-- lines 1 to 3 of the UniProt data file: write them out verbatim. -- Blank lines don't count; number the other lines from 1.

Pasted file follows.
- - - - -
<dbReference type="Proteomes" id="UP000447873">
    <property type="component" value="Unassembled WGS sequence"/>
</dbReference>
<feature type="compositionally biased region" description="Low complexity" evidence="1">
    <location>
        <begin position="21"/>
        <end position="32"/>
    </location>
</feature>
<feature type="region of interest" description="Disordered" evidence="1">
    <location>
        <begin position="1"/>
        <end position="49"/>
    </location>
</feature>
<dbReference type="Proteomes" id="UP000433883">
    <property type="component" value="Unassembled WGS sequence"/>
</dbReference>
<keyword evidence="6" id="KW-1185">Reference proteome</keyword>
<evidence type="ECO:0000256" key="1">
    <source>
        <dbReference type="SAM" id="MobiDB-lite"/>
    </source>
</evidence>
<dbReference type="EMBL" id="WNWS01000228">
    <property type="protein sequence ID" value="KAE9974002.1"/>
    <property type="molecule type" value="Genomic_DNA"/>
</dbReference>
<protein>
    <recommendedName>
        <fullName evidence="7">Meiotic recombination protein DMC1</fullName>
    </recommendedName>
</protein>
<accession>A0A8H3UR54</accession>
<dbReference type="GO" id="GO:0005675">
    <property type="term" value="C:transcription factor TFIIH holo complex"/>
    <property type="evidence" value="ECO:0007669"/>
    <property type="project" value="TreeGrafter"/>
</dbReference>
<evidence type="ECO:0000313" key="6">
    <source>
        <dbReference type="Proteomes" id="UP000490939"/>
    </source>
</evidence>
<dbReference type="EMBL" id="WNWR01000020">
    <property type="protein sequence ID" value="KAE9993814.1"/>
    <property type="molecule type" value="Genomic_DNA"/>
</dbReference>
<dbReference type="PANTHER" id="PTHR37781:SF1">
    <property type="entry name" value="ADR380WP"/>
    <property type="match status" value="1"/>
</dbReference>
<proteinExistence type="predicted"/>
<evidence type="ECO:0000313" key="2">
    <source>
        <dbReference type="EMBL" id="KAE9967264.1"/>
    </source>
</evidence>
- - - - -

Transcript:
<dbReference type="Proteomes" id="UP000447873">
    <property type="component" value="Unassembled WGS sequence"/>
</dbReference>